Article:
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Action Item: KCBS-TV in Los Angeles

Willa:  Greetings! I hope you’re all enjoying a wonderful start to the new year.

I strongly believe that 2015 could be a pivotal year for Michael Jackson and his legacy. On the one hand, it seems that the hysteria surrounding him is starting to subside, and that the mainstream press may finally be ready to consider the actual facts behind the allegations against him. And once you look at the facts, it seems obvious to me that he’s innocent. So this could be the year when the false allegations against him are finally put to rest, and his name is cleared of the scandal that has dogged his reputation for more than 20 years. That is my vision and my hope for what could happen this year.

But this could also be the year when the Wade Robson and James Safechuck allegations set off a whole new round of hysteria. So far, the more respected media outlets have been reluctant to carry the Robson / Safechuck story, but there have been some extremely graphic, sensationalistic, and lurid tabloid articles. Those kinds of stories could become much more common if the case goes to trial, and 2015 could bring a repeat of what happened following the 1993 allegations and 2005 trial.

So I believe 2015 could be a major turning point for Michael Jackson’s legacy, for good or ill. And which direction things go may depend on us, his fans and supporters. As Michael Jackson says in This Is It,

People are always saying, “Oh, they’ll take care of it. The government will do it. Don’t worry, they’ll …” They who? It starts with us. It’s us, or else it will never be done.

And he was right. Whether it’s changing public attitudes about the destruction of the environment, or changing public attitudes about him, it’s up to us – the people who care enough to bring about that change. “It starts with us … or else it will never be done.”

So in this post and the next one, we’re going to do something a little different. We’re going to ask you to participate in two specific action items that we think could play a major role in changing public perceptions of Michael Jackson. And we’re beginning with KCBS-TV in Los Angeles, which is also known as KCBS or CBS2.

Here’s a little history …

On May 3, 1994, KCBS-TV broadcast a short news segment in which a reporter asked Evan Chandler if he had sedated his son with sodium Amytal, a psychiatric drug that has been implicated in producing false memories, especially if patients under its influence are asked leading or suggestive questions. Mary Fischer included a description of that broadcast in her October 1994 article for GQ magazine:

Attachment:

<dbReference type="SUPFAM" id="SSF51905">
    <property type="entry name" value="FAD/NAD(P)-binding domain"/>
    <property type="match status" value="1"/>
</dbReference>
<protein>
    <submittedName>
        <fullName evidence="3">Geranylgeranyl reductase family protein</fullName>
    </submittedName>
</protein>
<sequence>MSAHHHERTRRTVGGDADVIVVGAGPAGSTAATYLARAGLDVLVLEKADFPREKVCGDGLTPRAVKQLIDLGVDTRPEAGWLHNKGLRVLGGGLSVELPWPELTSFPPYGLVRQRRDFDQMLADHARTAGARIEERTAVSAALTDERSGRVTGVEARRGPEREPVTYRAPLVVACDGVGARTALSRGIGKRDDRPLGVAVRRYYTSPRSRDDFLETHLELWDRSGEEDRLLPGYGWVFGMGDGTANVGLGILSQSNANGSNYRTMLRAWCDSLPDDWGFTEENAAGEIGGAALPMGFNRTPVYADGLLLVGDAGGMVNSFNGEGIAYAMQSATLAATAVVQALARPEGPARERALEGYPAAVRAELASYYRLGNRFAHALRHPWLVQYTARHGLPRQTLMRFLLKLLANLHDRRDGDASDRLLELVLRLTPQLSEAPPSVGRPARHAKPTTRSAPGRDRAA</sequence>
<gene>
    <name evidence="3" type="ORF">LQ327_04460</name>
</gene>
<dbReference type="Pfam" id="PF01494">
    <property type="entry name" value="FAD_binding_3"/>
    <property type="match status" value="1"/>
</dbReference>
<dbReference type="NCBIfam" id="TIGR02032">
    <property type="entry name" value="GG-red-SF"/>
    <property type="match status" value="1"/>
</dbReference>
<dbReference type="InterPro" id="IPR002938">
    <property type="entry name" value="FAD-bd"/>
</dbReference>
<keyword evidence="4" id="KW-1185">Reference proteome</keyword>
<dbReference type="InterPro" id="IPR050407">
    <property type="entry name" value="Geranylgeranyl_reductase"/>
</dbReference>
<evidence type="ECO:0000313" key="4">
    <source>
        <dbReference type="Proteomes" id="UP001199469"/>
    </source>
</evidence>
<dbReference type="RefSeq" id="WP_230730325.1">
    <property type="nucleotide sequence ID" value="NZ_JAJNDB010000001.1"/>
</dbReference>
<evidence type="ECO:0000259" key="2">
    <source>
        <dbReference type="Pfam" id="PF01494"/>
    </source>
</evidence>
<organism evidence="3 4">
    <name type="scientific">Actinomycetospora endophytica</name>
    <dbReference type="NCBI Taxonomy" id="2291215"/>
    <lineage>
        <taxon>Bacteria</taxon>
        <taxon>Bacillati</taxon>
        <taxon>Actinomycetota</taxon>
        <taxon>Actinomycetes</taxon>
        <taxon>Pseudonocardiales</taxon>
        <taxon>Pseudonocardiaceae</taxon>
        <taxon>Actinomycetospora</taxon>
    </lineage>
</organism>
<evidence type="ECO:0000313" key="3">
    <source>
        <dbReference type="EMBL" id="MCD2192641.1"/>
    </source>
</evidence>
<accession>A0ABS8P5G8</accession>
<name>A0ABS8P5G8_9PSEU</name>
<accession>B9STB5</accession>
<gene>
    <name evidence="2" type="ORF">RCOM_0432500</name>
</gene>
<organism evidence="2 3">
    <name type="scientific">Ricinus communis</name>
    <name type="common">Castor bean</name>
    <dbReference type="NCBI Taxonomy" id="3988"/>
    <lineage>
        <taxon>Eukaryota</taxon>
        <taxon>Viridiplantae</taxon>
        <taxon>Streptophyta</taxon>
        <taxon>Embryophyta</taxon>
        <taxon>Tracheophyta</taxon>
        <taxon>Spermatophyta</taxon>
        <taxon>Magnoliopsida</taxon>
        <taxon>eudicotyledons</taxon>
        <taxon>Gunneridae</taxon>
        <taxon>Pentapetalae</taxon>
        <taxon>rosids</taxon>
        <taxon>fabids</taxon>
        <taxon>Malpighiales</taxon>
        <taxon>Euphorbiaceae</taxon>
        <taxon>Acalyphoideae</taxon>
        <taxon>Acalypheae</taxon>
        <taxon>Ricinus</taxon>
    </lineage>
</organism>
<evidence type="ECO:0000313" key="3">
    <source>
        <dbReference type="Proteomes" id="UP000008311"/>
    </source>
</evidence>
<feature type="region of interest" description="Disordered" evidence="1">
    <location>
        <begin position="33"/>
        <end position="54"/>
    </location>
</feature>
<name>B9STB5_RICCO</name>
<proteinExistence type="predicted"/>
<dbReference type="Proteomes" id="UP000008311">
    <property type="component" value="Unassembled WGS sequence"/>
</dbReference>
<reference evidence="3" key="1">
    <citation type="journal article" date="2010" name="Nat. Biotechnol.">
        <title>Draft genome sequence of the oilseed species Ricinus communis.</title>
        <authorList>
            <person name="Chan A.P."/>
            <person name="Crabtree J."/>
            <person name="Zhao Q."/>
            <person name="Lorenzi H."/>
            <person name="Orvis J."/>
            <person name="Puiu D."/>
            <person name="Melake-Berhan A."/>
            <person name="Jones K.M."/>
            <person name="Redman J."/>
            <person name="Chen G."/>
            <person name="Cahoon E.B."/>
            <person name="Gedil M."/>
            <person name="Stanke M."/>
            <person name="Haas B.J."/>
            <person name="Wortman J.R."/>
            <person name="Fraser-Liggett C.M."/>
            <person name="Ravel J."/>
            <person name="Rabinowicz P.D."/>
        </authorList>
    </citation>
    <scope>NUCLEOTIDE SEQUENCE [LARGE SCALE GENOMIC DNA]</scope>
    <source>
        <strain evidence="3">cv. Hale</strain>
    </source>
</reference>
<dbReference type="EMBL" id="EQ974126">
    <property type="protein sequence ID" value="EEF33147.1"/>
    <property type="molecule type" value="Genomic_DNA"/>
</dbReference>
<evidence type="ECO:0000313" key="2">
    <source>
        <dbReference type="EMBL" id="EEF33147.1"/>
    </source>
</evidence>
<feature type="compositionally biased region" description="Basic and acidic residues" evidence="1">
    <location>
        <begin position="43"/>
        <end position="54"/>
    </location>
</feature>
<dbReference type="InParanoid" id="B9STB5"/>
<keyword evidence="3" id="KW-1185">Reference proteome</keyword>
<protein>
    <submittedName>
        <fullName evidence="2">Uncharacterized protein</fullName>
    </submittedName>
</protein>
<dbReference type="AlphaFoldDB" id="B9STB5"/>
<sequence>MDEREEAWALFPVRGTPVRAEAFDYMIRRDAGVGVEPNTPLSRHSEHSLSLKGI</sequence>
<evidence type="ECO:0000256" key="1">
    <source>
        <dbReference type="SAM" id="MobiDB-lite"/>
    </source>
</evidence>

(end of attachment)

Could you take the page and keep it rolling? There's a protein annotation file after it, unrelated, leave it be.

A newsman at KCBS-TV, in L.A., reported on May 3 of this year that Chandler had used the drug [sodium Amytal] on his son, but the dentist claimed he did so only to pull his son’s tooth and that while under the drug’s influence, the boy came out with allegations.

Ian Halperin describes Chandler’s response to the KCBS reporter a little differently in his book, Unmasked: the Final Years of Michael Jackson. According to Halperin, Chandler neither confirmed nor denied the use of sodium Amytal, but did say that Jordan made the allegations while under the influence of “a drug,” without specifying which one.

While Fischer and Halperin disagree about whether Chandler confirmed the use of sodium Amytal specifically, they both state that he told the KCBS-TV reporter Jordan made the allegations while under sedation. That’s crucially important. And actually, I find it significant that Halperin’s version differs slightly from Fischer’s. It suggests that he’s providing an independent description of the KCBS broadcast, rather than simply repeating her article.

It’s also interesting that while Fischer and Halperin both report on what the father said, neither gives an exact quote. That is unusual. I became curious about this in 2011 while working on the “Rereading Michael Jackson” article, in part because I wanted to quote Chandler’s exact words if I could. So I started digging around, looking for actual video footage of the KCBS broadcast, but I couldn’t find any video clips on YouTube or other places like that, or even a transcript or other print quotations anywhere on the web. (I did stumble across some interesting information, however, that I haven’t been able to confirm: I’ve read that the KCBS reporter was Harvey Levin, who later went on to start a celebrity news outlet called TMZ …)

Importantly, while searching for information about the KCBS report, I found a note about it on an advocacy site for victims of sexual abuse – a site that treated Michael Jackson with utter contempt. They were addressing the Chandler case and said that, if Evan Chandler really did tell KCBS that Jordan made the allegations while under sedation, then those allegations are obviously questionable. However, they went on to say they didn’t believe Chandler had said that, and they didn’t believe the KCBS news segment even existed.

That made a big impression on me and started me thinking that this was a lot more important than simply getting a quote. If even an advocacy group with strong biases against Michael Jackson would consider the KCBS report as important evidence that the allegations are suspect, then I really needed to find it.

And actually, Diane Dimond says something similar in her book, Be Careful Who You Love:

Questions about whether or not Dr. Chandler “planted” the molestation in Jordie’s subconscious while the boy was under the influence of the anesthesia first surfaced in a story that ran in GQ magazine in October 1995 written by Mary Fischer….

Had Fischer’s claims been correct, Jordie’s allegations would have to be viewed as unreliable, if not highly questionable.

And I think Dimond’s right. If it can be shown that Jordan agreed to the allegations while under sedation, they “would have to be viewed as unreliable, if not highly questionable.” It therefore seemed very important to try to track down that video footage.

I began with the KCBS website and found a phone number for obtaining old news segments. However, when I called I was connected to a contractor who provides a video archive service to KCBS, and he said the footage they have doesn’t go back nearly that far.

Then I called the KCBS front desk and talked to the receptionist, who passed me on to someone who said I needed to talk to someone else. I got the runaround for quite a while and was disconnected twice, as well as being sent to a couple of full voicemail boxes where I couldn’t leave a message, so had to hang up and start all over. It was very discouraging but I was persistent, and by the end the receptionist was pretty tired of me. In fact, at one point she told me that maybe the people at KCBS just didn’t want to talk to me, which was probably true …